Don’t turn your cover letter and resume into a mass marketing exercise. Get personal. Get revenge. (No, wait, skip that last part.)
Don't turn your cover letter and resume into a mass marketing exercise. Get personal. Get revenge. (No, wait, skip that last part.) (Lewis Geyer / Staff Photographer)

Craft a killer cover letter

Ah, the cover letter. One of the trickiest skills to master.

We're overthinking it, Wurzel says. All we need is a good metaphor.

"A cover letter is a lot like speed dating."

In the first paragraph, you say "why them" — why you want to work there.

Use the second paragraph to say "why you" — why they should want you to work there.

And the final paragraph, Wurzel says, is when you say, "Let's get together."

Ask for an interview or prompt a follow up, with a line in there about the mutual benefits of bringing you on board.

Nail your next interview

You've got your foot in the door. Don't make them slam it shut on you by looking sloppy and incompetent.

There are three questions every interviewer is thinking when they talk to you: Do you have the skills (or the ability to learn) needed to do the job? Do you have the enthusiasm to do the job? and Do I like you?

"Show you work well on teams, handle conflict well, and in general have disposition that's easy to work with," Wurzel recommends.

Something students tend to undervalue is the group work they've done — mostly because tons of people hate working in groups, Wurzel says. But the ability to work well with others is crucial, and enthusiasm for teamwork can make you stand out.


"Those are the experiences students can gain in college that, if they can really master the art of working with others, (are) going to serve them."

Unless you want to be a professional basement dweller for the rest of your life, (wait, is that an option?) at some point, you're going to want a job. That, you know, pays money.

And if the only qualifications on your resume are Champion Beer Ponger and Most One Night Stands Without Contracting an STD, your options are going to be limited.

Follow these tips from Ben Wurzel, program manager for outreach and career counselor in CU's Office of Career Services.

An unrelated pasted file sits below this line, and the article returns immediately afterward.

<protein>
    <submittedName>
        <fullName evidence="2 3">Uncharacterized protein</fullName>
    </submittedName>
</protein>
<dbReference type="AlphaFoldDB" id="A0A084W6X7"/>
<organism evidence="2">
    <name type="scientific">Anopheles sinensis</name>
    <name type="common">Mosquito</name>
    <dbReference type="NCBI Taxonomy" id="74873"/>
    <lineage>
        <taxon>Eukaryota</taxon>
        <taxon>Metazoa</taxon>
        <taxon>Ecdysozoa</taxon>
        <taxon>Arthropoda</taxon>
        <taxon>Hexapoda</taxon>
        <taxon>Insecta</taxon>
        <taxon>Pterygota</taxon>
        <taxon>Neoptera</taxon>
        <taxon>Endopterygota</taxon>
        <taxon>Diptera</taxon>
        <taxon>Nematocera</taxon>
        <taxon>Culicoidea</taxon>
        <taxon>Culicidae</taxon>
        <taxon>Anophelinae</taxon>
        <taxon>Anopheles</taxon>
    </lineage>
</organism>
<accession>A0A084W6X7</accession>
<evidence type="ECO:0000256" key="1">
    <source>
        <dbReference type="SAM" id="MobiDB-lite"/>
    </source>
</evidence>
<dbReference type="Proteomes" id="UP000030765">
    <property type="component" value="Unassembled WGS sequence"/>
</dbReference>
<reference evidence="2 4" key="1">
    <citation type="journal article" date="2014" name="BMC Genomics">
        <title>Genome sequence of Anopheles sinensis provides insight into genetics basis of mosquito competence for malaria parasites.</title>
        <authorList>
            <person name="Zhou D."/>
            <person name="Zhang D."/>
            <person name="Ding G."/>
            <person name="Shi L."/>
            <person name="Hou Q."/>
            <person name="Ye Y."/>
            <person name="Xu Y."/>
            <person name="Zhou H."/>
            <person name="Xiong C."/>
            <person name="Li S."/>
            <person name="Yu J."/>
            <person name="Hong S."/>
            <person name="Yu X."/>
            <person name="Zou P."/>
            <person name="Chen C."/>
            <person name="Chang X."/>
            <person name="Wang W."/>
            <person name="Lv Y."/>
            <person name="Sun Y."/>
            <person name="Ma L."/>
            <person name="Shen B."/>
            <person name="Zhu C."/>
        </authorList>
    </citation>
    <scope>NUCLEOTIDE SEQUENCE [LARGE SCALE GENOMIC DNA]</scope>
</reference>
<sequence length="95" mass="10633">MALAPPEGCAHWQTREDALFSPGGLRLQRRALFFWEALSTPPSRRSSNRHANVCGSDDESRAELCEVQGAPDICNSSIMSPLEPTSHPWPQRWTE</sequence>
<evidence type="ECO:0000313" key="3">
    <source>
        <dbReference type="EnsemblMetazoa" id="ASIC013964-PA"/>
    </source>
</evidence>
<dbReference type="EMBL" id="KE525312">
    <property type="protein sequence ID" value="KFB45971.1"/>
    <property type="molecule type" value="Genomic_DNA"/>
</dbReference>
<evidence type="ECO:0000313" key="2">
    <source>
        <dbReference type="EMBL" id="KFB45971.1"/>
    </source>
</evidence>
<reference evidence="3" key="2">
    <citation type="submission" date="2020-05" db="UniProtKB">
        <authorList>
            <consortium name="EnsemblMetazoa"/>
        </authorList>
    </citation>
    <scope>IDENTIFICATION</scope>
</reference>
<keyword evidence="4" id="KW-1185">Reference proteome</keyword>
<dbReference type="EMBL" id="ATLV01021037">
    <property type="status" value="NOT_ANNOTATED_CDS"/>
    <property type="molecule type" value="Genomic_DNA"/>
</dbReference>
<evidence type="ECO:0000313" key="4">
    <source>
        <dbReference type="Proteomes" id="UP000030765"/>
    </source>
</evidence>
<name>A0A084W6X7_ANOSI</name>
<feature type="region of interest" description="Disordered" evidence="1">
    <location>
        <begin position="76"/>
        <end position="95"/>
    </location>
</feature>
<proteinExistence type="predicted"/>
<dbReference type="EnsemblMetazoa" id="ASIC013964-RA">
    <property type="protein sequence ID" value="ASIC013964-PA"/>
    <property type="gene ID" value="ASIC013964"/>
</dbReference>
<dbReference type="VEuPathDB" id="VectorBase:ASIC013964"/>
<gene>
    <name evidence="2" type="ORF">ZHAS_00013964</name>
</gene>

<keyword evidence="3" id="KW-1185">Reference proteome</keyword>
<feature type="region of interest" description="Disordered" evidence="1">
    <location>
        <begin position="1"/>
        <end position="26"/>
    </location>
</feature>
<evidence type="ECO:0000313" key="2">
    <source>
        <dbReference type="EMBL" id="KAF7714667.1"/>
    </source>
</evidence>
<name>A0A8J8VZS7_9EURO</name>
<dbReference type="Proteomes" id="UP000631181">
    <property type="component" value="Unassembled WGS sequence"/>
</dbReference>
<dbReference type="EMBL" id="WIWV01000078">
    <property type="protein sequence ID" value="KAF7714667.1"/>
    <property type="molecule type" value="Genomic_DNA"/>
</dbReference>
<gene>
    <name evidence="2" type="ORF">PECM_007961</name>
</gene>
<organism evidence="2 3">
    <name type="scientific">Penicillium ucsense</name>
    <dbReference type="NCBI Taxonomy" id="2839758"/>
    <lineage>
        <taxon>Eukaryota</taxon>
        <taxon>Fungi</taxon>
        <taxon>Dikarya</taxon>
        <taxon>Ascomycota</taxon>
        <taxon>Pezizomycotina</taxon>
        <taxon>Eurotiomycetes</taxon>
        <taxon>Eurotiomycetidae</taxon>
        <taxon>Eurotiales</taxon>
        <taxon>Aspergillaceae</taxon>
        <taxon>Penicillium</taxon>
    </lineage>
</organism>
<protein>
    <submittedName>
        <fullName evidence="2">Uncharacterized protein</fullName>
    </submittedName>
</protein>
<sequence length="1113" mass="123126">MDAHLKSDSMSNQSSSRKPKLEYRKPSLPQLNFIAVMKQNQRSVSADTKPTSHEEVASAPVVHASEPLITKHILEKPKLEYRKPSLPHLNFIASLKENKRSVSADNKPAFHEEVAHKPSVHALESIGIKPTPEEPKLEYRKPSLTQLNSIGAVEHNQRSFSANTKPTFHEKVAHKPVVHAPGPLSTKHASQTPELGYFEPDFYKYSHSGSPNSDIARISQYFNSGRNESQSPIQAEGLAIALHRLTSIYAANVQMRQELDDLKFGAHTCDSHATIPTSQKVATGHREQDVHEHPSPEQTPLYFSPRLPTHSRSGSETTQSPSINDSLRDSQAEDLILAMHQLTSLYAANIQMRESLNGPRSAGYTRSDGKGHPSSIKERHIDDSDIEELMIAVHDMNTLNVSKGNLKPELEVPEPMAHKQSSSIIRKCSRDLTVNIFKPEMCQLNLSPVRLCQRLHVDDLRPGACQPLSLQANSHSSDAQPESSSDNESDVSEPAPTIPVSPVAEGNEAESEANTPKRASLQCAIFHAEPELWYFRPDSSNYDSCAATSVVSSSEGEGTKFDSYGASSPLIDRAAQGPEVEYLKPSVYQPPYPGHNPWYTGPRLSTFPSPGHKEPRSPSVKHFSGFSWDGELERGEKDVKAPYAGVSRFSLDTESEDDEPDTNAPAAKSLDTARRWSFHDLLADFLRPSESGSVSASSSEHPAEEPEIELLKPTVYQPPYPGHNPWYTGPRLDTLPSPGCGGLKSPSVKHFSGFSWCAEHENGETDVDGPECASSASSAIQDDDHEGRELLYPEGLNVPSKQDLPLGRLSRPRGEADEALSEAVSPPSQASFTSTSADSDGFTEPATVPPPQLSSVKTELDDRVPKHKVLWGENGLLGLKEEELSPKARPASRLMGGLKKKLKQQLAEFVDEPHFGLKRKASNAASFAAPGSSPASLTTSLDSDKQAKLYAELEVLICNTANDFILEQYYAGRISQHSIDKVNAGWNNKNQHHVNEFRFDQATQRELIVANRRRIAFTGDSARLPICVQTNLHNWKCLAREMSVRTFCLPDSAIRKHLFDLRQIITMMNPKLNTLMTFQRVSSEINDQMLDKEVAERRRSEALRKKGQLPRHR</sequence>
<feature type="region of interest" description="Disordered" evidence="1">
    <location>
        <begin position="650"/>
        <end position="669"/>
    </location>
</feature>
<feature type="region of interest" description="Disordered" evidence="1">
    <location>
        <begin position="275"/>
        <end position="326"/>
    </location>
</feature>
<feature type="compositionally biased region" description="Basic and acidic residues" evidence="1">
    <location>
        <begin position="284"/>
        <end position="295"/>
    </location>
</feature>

Don't sell yourself short

Wurzel said one of the biggest mistakes students make when crafting a resume is leaving out work experience that they think isn't relevant to the job. But any job you've had is relevant, he said, because it proves you can hold a job.

"Working as a waiter or at summer camp, that experience is actually very valuable to show (you) have work ethic and other transferrable skills," he said.

And if you've been in college for four years and lucky enough to have someone else paying all your bills? Write that down, too: College is hard work and definitely should be on your resume.

It's a numbers game

Bullet points highlighting your experience and skills are great, Wurzel said, but they often lack substance.

"Whenever possible, include numbers or statistics," he said.

For instance, a 4.0 GPA is great, but did you graduate in the top 1 percent of your class? Shout that out. Being a manager at Hollister is cool, too, but it becomes much more impressive if you oversaw 15 other people.

"Numbers make the bullet points pop out," Worzel added. "It really draws that attention in and says, 'This is a person who pays attention to detail.'"

No mass marketing

You know when you get a mass text from that one friend wishing you a Happy New Year? It's OK, but it doesn't give you the warm fuzzies of a personal message sent only to you.

The same is true for resumes and cover letters.

"Do not send out 100 of the same cover letters just changing names of company," Wurzel cautions. "For jobs you really want, write a cover letter for each individual job. It shows you've done your research and matched what you've got to offer with what they're looking for."

He recommends having a master resume with all your creds on it, then creating a one-page resume that targets a specific job.

Don't get fancy

Resume templates are all over Buzzfeed and Pinterest these days: Trendy colors and fonts, eye-catching graphics — they're mega cute and oh-so-easy to plug your creds into (giggity).

But use caution, Wurzel said.

"Keep it simple and basic," he said. "Stay away from anything that's too flashy.

"One important thing to keep in mind is your resume is your marketing material. The goal is not to get the job, it's to get the interview."

Shay Castle: